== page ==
representing the typical tensile fracture behaviour of a fibre prior to thermal exposure.

Figure 8 SEMicrograph depicting number of surface holes (indicated by an arrow) and the brittle nature of fibre exposed to 175◦ C for 1750 h.

Figure 9 SEMicrograph showing groovelike features (A and B) on the surface of a fibre exposed to 175◦ C for 1750 h.

Figure 10 SEMicrograph showing material deposit engulfing the surface of a fibre exposed to 225◦ C for 22 h.

Figure 11 SEMicrograph showing increased material deposit on the surface of a Nylon 6,6 fibre exposed to 225◦ C for 22 h.

occurred. Details of the inner layers can also be seen the lines in Fig. 7a represent the initially, structurally
in the micrograph. It may be mentioned that it is not weak or vulnerable regions which seem to have failed
unlikely that the line along which the damage has oc- subsequently during heat treatment.
curred corresponds to one of the lines observed on the As in the case of fibres aged at 175◦ C, the fracture
surface of the as received fibre (Fig. 7a). In which case, is of the brittle type for fibres aged at 225◦ C for 22 hours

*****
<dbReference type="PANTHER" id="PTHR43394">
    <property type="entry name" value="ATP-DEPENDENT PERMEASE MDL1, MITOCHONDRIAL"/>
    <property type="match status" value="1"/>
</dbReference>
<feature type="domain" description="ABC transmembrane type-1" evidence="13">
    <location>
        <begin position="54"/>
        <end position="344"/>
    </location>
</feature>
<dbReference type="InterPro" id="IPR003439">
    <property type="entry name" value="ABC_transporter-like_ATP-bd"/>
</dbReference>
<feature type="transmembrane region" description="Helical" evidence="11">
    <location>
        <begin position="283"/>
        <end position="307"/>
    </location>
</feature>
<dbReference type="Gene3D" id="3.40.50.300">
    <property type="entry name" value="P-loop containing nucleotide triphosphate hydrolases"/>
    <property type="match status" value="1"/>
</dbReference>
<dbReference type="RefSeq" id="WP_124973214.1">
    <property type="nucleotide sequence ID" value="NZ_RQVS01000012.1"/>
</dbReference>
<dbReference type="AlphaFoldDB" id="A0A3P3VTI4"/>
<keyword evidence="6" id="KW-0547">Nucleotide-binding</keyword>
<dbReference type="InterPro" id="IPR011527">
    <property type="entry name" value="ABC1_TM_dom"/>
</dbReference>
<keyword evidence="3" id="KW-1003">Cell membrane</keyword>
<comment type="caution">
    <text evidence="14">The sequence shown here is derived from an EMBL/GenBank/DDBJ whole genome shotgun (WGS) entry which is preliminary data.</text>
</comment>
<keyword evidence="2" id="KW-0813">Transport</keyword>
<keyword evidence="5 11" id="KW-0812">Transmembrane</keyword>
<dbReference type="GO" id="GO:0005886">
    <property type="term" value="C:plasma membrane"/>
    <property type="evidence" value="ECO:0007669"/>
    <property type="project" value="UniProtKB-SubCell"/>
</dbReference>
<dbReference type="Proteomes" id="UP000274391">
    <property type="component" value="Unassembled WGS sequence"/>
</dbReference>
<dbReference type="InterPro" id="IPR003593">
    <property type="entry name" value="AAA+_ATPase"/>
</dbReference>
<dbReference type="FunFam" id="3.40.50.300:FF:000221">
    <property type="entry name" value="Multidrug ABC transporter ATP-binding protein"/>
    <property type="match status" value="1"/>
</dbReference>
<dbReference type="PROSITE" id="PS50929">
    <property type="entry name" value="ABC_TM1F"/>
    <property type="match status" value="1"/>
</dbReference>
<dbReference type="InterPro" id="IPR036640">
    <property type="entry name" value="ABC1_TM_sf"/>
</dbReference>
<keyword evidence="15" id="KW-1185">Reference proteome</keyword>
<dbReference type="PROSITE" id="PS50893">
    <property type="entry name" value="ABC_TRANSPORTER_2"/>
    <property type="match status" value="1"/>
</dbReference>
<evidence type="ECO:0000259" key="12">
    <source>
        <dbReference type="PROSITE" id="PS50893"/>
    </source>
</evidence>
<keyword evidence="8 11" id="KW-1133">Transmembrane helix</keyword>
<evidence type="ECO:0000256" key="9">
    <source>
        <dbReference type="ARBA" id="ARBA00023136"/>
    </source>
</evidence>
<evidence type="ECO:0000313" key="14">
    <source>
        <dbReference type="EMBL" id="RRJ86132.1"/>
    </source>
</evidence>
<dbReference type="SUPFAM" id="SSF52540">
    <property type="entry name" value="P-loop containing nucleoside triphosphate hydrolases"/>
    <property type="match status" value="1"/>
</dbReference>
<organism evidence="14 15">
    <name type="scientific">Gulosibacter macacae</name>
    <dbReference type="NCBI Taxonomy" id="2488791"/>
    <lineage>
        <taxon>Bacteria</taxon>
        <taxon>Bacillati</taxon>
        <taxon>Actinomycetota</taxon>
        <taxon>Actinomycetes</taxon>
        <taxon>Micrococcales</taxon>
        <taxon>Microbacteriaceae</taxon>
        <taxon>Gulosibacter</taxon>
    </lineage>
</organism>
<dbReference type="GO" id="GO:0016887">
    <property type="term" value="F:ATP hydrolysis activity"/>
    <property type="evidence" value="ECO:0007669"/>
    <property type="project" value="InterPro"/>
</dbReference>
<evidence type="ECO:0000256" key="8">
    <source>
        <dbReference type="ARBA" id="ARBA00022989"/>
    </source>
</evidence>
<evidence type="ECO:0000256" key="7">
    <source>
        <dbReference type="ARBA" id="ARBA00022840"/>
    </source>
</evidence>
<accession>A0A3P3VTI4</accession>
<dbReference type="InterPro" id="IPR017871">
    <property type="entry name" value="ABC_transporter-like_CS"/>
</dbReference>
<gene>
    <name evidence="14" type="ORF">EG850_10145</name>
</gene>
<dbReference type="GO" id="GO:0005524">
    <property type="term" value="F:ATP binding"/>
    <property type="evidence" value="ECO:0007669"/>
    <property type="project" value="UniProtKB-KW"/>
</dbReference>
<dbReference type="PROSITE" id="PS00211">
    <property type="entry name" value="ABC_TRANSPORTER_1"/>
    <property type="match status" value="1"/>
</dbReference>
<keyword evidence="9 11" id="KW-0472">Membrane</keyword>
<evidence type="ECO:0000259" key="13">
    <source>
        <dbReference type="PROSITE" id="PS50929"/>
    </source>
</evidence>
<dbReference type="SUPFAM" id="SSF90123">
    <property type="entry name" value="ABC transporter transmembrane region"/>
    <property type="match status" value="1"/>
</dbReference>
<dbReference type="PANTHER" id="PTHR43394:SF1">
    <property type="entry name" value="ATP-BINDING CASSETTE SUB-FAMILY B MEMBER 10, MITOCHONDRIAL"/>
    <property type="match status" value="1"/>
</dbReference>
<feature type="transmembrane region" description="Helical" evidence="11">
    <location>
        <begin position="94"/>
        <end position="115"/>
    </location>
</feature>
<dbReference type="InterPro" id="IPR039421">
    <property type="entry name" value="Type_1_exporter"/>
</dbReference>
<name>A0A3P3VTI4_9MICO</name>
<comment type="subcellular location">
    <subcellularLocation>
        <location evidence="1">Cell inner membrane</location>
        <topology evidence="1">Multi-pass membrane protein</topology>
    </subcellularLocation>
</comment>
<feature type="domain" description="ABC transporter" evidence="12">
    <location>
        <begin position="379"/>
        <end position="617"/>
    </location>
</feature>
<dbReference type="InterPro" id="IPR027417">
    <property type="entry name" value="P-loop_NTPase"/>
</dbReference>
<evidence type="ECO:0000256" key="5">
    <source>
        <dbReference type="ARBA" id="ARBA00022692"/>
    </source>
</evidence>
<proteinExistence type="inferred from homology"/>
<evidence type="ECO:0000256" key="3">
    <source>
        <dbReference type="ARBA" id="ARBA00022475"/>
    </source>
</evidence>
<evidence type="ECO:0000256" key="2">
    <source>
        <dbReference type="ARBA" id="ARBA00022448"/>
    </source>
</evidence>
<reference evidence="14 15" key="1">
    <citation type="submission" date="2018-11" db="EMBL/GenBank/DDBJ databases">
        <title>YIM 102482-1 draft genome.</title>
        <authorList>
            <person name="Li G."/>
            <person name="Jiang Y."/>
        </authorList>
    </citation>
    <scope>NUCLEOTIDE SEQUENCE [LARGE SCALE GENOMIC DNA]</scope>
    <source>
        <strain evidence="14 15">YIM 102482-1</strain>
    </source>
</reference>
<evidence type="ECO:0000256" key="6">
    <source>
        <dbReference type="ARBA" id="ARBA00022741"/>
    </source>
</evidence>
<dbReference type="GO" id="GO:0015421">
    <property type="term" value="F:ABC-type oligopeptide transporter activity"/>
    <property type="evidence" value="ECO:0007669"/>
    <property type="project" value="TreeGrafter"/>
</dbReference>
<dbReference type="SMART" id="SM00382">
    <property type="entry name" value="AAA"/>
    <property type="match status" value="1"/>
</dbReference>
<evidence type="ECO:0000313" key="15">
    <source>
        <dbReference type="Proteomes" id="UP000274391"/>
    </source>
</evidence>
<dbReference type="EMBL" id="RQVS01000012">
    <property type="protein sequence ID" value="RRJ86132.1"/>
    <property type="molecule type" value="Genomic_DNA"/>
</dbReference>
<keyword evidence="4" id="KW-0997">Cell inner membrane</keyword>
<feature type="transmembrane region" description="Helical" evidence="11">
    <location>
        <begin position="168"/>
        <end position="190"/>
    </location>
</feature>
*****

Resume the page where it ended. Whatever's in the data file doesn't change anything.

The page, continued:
Figure 12 SEMicrograph depicting a localized deep pit indicated by an arrow on the surface of a fibre exposed to 225◦ C for 22 h.

Figure 13 SEMicrograph showing a longitudinal degradation/failure on the surface of a fibre exposed to 225◦ C for 22 h.

(Figs 10 and 13). Interestingly, the fractured end de- posited on the surface. The material could be associated
picts a very smooth surface and a radial structure which with chemical degradation of the polymer induced dur-
bears a curious semblance to metallic materials. ing thermal ageing. As mentioned earlier, the present
study does not include chemical analysis and therefore
the products resulting from thermal degradation could
3.3.4. Fibres aged at 245 ◦C not be identified. In addition to the solid deposits seen
The staggeringly large quantities of surface deposits in in the micrographs, gaseous components formed dur-